Date of Conferral







Suzette Zientara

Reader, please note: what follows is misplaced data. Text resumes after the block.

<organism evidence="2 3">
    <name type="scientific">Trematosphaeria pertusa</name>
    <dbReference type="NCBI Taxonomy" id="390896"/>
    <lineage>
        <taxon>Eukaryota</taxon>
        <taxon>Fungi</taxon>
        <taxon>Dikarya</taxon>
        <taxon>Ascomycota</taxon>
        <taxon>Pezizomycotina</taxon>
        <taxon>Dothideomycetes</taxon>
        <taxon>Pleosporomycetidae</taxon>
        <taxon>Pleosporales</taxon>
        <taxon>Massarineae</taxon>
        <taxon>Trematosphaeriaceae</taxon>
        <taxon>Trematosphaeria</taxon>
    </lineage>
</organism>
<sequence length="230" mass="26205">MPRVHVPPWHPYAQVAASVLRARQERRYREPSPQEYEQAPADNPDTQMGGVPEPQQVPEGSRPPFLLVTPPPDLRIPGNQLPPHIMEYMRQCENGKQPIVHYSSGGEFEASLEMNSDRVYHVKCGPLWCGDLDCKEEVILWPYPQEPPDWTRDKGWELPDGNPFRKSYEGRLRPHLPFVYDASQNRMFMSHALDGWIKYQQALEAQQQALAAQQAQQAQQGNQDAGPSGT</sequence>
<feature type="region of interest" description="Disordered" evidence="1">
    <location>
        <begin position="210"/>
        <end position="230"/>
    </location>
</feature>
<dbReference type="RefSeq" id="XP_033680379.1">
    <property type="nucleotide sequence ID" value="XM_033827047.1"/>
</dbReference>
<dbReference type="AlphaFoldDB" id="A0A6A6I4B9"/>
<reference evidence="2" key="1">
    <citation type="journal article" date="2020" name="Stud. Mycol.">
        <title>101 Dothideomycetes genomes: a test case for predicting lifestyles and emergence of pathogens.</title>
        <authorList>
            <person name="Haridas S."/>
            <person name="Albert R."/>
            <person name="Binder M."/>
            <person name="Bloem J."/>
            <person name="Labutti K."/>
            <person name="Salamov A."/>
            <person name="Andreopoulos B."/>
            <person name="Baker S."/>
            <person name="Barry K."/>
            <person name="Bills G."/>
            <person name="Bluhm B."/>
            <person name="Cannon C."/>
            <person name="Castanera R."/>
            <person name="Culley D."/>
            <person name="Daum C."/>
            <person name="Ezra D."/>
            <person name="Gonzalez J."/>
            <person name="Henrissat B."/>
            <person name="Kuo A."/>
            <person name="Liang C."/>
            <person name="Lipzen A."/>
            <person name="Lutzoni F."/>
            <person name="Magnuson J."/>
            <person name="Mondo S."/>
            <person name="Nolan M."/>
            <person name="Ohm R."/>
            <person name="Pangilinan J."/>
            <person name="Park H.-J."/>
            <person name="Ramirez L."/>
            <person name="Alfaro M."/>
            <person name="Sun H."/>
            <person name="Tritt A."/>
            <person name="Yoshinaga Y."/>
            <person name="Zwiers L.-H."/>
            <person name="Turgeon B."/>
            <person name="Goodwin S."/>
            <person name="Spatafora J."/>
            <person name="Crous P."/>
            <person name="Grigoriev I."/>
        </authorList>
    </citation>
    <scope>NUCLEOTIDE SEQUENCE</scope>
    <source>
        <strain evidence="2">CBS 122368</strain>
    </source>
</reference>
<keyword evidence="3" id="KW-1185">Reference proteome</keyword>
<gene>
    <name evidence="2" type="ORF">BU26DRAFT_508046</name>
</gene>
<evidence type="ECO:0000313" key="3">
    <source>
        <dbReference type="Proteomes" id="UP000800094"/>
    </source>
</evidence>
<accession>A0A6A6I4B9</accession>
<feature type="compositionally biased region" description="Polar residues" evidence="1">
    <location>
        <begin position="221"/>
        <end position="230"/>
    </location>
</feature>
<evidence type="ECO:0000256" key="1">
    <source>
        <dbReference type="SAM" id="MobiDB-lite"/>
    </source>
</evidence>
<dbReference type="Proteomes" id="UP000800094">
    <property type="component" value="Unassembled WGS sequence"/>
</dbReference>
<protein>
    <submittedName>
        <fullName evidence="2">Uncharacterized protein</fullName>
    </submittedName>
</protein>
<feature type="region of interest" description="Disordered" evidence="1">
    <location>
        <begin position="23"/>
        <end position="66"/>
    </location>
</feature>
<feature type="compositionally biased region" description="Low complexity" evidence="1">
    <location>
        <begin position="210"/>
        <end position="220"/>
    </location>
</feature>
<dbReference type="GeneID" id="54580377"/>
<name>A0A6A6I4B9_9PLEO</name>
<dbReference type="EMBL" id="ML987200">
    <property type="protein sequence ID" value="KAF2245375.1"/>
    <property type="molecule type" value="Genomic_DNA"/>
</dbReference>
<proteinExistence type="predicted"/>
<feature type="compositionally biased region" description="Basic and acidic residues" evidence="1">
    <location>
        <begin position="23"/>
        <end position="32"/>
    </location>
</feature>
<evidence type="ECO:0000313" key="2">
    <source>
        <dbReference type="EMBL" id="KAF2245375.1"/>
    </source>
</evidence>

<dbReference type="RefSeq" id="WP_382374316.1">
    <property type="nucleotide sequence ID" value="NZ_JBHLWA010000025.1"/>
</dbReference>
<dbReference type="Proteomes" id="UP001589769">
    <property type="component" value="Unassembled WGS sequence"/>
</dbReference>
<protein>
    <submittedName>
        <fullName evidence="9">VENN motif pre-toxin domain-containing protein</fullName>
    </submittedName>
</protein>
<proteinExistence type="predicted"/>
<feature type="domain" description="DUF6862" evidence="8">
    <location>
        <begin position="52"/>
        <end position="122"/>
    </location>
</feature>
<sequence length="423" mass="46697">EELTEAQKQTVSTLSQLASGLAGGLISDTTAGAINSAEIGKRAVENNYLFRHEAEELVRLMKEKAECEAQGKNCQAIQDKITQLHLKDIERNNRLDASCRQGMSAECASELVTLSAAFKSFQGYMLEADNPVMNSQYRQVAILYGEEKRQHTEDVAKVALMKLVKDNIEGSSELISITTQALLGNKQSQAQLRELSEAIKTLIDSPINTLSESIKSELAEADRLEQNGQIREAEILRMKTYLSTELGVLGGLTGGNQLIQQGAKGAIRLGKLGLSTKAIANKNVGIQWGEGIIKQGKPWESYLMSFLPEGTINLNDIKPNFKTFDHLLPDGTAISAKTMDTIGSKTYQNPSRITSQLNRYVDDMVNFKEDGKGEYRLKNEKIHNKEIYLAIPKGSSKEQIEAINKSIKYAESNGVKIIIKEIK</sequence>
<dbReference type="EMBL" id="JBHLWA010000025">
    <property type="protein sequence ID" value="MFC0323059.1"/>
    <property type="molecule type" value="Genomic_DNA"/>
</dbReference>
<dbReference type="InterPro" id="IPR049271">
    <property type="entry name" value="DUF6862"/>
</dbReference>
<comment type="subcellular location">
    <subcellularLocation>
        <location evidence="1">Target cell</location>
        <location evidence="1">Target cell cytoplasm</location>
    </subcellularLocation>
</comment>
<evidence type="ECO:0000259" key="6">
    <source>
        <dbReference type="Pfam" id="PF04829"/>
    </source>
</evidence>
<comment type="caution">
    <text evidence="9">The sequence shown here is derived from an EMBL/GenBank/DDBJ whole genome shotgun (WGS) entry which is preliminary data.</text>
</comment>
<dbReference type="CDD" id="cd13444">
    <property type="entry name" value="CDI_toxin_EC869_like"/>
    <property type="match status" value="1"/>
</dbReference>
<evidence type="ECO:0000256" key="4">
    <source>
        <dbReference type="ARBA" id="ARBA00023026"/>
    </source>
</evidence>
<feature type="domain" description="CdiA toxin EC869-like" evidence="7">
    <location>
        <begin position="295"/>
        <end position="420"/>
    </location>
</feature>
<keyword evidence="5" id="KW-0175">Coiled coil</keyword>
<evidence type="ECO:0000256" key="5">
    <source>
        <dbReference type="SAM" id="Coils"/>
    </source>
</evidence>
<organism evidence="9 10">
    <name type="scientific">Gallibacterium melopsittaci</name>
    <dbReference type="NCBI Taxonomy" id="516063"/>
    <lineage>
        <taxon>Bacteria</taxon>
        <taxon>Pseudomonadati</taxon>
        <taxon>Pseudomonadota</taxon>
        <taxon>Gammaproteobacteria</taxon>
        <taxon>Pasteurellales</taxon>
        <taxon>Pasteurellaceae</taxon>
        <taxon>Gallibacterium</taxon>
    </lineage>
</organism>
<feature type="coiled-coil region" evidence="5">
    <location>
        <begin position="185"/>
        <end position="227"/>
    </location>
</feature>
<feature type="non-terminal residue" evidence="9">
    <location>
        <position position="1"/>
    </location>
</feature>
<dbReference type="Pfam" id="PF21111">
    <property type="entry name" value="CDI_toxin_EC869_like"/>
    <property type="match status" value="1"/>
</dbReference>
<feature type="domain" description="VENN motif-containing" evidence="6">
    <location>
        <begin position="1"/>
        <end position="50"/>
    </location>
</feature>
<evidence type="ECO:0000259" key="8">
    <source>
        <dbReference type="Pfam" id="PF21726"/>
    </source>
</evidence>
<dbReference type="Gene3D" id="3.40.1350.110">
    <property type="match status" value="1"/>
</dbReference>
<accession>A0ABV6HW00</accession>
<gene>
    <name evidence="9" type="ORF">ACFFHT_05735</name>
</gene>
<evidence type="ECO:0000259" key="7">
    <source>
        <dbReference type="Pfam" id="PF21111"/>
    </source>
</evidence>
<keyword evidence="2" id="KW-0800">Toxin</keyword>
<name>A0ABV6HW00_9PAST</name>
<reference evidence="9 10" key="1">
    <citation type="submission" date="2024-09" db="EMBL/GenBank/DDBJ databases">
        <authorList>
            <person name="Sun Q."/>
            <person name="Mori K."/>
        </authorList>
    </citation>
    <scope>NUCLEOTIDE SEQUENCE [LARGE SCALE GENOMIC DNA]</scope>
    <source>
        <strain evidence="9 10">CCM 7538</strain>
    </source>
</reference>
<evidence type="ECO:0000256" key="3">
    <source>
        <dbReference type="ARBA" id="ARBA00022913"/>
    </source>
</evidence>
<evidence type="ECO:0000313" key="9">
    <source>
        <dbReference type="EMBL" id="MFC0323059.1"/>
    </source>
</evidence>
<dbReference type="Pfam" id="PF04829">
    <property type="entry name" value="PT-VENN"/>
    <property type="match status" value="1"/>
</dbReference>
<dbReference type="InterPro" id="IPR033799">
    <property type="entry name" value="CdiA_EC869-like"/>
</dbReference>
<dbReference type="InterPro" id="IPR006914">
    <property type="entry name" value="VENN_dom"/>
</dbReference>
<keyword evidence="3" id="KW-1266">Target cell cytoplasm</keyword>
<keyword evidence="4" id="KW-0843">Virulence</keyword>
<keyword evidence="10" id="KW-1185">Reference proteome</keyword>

People with intellectual disabilities (ID) struggle with social interactions that are vital to the development of a high quality of life. Although evidence exists to support the use of technology as cognitive aids for youth with ID, little exists on the use of common hand-held devices for social support. The use of such devices has the potential to level the playing field in adult social roles, helping people with ID make and keep relationships. It is unclear how applications like video chatting might be used to support transition-age youth with ID in adult social roles. Using a framework of modeling (i.e., social learning), generalization across settings (i.e., ecological systems), and self-determination, this single-case study was developed to learn the effect of direct instruction of youth with ID on initiation of and responses to others in adult social roles while using common hand-held devices. Three participants, selected from 9 youth participating in a structured social skills class, were taught to initiate interaction and respond to initiations made by others with modeled support in self-selected adult social settings. Visual analysis of graphed data showed generally increased initiations and responses. Percent of nonoverlapping data (PND) and percent of all nonoverlapping data (PAND) found varied effect size from one participant to the next. Quality of interactions had mixed results across participants. The results found these 3 transition-age youth with ID to be quite adept in their use of common hand-held devices, and they all used them successfully to access support. These findings suggest that the use of well known devices may increase the number of people who can provide social support, reduce the cost of devices and live supports, and reduce the of stigma of having a paid staff shadowing the individual.